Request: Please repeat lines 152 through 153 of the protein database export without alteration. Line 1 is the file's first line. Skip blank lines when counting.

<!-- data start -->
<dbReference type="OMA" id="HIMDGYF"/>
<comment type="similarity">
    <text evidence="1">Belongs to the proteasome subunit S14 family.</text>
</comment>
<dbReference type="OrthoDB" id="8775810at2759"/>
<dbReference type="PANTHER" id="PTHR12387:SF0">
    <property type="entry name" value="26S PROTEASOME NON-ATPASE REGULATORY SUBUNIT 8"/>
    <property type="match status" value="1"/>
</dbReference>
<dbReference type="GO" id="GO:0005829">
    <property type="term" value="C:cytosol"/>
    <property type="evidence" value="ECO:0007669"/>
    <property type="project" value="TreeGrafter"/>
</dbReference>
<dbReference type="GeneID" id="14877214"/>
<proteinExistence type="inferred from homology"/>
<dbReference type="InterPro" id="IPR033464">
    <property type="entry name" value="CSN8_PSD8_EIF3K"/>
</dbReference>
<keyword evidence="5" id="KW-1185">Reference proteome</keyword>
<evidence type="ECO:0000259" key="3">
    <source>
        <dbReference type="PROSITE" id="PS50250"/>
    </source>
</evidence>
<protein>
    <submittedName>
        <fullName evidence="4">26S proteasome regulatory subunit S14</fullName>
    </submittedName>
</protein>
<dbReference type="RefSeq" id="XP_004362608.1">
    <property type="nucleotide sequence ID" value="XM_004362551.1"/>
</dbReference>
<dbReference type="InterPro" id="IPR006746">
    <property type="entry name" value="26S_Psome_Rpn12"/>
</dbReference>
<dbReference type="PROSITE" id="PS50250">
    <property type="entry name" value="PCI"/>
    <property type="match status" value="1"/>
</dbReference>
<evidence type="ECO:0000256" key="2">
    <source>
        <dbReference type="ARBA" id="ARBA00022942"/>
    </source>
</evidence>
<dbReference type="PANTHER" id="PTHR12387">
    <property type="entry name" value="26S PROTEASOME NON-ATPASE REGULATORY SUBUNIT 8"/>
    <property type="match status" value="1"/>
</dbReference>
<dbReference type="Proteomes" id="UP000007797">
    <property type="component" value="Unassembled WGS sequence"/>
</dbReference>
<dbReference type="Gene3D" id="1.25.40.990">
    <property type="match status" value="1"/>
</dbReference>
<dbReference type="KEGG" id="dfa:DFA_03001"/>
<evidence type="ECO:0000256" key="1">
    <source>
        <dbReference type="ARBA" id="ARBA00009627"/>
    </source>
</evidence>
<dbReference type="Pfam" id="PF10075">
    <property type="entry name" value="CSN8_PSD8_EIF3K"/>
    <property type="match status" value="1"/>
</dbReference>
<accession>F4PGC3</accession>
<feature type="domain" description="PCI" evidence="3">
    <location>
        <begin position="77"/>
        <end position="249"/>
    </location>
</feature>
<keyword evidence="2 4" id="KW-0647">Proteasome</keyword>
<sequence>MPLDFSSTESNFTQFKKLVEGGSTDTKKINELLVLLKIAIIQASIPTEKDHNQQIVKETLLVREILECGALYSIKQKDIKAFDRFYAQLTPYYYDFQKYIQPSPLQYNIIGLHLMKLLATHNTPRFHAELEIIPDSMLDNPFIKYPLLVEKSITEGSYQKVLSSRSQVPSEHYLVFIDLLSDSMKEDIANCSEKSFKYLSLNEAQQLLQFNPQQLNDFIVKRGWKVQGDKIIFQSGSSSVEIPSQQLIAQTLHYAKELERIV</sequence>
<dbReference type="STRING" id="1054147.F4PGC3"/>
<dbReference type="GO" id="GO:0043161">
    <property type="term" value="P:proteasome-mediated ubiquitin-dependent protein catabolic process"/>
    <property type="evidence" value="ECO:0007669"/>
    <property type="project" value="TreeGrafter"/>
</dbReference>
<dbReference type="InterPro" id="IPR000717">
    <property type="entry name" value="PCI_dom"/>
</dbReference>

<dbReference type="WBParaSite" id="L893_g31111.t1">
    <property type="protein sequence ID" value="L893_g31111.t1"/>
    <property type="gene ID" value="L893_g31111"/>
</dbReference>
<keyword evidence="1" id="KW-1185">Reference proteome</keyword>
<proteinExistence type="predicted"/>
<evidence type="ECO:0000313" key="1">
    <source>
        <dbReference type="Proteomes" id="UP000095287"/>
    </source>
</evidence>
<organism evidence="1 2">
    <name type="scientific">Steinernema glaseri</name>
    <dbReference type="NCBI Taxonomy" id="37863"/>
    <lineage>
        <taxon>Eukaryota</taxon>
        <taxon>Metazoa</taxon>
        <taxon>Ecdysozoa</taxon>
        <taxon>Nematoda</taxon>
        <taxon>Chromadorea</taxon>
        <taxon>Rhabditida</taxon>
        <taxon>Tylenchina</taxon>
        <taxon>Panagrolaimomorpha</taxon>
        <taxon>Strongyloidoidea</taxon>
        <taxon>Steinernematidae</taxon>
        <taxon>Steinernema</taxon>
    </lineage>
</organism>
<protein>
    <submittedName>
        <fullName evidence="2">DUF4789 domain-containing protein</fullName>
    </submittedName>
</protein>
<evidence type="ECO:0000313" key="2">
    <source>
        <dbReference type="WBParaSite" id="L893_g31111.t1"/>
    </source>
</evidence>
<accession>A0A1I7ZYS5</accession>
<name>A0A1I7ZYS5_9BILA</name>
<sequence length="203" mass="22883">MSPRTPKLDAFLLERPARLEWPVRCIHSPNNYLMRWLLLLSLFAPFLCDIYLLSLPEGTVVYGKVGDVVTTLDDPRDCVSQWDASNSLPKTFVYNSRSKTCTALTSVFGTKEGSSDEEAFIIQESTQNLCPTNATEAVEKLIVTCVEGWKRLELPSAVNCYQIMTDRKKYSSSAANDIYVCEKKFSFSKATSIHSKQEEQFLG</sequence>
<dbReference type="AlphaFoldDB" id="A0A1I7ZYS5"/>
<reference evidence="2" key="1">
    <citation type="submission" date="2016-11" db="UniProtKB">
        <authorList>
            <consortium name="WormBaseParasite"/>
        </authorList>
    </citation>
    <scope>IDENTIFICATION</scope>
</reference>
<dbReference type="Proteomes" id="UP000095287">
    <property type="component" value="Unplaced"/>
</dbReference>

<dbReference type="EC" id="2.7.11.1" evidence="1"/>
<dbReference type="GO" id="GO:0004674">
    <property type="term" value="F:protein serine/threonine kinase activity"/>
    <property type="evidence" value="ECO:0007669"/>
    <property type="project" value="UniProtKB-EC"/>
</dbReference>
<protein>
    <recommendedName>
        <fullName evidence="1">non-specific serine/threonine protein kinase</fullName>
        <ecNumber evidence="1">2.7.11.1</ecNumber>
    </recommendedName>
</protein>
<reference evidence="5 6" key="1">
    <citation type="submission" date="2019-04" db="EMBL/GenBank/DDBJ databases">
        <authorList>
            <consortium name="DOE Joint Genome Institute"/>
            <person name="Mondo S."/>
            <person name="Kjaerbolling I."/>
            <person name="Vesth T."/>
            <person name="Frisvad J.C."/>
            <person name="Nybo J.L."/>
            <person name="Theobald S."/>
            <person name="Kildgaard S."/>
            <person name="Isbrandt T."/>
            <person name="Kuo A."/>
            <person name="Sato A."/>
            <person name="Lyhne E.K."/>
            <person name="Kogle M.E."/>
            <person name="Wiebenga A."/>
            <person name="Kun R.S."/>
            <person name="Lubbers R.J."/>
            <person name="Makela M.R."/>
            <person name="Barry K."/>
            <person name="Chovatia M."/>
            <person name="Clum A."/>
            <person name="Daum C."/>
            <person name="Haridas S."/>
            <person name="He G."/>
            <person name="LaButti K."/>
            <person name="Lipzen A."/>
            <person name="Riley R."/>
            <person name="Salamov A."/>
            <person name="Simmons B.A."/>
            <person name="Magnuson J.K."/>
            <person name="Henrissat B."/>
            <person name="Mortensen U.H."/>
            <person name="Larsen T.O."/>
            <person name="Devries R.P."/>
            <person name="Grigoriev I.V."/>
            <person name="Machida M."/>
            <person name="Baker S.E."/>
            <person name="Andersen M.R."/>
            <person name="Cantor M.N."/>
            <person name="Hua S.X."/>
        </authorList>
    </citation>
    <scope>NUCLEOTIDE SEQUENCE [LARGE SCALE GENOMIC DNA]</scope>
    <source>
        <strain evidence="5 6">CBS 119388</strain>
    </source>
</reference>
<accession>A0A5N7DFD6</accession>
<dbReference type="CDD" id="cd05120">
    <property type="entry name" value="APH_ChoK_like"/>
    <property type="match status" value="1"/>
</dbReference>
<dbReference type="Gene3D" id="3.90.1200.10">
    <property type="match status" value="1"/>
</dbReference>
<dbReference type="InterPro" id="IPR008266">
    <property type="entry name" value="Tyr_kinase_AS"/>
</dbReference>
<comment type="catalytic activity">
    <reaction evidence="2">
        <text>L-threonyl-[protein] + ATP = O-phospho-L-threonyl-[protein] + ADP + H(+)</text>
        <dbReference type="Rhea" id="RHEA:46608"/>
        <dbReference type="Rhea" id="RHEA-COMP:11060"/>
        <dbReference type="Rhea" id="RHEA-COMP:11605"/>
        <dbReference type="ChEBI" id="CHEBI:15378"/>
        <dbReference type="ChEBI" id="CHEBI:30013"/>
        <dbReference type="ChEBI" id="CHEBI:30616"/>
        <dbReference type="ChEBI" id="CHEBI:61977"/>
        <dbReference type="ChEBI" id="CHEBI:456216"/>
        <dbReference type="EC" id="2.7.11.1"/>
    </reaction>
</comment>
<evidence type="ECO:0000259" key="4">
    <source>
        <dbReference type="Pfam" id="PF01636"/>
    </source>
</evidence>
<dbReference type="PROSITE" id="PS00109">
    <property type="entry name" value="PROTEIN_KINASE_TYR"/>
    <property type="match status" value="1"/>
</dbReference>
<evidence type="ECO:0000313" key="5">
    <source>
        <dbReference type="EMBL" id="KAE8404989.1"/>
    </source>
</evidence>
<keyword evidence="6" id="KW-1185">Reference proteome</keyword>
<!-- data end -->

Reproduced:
            <consortium name="DOE Joint Genome Institute"/>
            <person name="Mondo S."/>